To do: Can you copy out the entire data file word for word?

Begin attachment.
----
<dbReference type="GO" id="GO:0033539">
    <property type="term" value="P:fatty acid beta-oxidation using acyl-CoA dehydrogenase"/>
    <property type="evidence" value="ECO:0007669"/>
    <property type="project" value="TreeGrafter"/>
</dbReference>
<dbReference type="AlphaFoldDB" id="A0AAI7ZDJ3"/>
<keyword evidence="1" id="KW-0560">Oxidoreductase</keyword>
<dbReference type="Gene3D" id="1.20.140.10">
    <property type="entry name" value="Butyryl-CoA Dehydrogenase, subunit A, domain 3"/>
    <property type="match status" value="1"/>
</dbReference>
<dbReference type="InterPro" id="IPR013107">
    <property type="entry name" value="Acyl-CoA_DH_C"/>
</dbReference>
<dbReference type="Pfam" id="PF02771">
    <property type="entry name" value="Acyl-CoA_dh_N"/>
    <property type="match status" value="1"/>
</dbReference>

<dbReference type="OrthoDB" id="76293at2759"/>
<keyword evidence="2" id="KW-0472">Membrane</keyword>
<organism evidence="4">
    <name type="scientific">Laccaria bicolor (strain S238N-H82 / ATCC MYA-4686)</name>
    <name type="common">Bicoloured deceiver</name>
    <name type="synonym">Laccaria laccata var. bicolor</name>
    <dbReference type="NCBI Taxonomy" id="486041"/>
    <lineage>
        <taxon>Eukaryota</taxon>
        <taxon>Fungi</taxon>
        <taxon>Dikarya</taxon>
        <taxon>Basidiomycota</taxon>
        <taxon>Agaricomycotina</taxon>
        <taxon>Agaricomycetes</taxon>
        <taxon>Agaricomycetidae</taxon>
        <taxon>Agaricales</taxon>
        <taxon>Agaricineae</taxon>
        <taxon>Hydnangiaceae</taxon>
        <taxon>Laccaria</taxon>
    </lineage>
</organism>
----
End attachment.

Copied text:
<dbReference type="GO" id="GO:0033539">
    <property type="term" value="P:fatty acid beta-oxidation using acyl-CoA dehydrogenase"/>
    <property type="evidence" value="ECO:0007669"/>
    <property type="project" value="TreeGrafter"/>
</dbReference>
<dbReference type="AlphaFoldDB" id="A0AAI7ZDJ3"/>
<keyword evidence="1" id="KW-0560">Oxidoreductase</keyword>
<dbReference type="Gene3D" id="1.20.140.10">
    <property type="entry name" value="Butyryl-CoA Dehydrogenase, subunit A, domain 3"/>
    <property type="match status" value="1"/>
</dbReference>
<dbReference type="InterPro" id="IPR013107">
    <property type="entry name" value="Acyl-CoA_DH_C"/>
</dbReference>
<dbReference type="Pfam" id="PF02771">
    <property type="entry name" value="Acyl-CoA_dh_N"/>
    <property type="match status" value="1"/>
</dbReference>

<dbReference type="OrthoDB" id="76293at2759"/>
<keyword evidence="2" id="KW-0472">Membrane</keyword>
<organism evidence="4">
    <name type="scientific">Laccaria bicolor (strain S238N-H82 / ATCC MYA-4686)</name>
    <name type="common">Bicoloured deceiver</name>
    <name type="synonym">Laccaria laccata var. bicolor</name>
    <dbReference type="NCBI Taxonomy" id="486041"/>
    <lineage>
        <taxon>Eukaryota</taxon>
        <taxon>Fungi</taxon>
        <taxon>Dikarya</taxon>
        <taxon>Basidiomycota</taxon>
        <taxon>Agaricomycotina</taxon>
        <taxon>Agaricomycetes</taxon>
        <taxon>Agaricomycetidae</taxon>
        <taxon>Agaricales</taxon>
        <taxon>Agaricineae</taxon>
        <taxon>Hydnangiaceae</taxon>
        <taxon>Laccaria</taxon>
    </lineage>
</organism>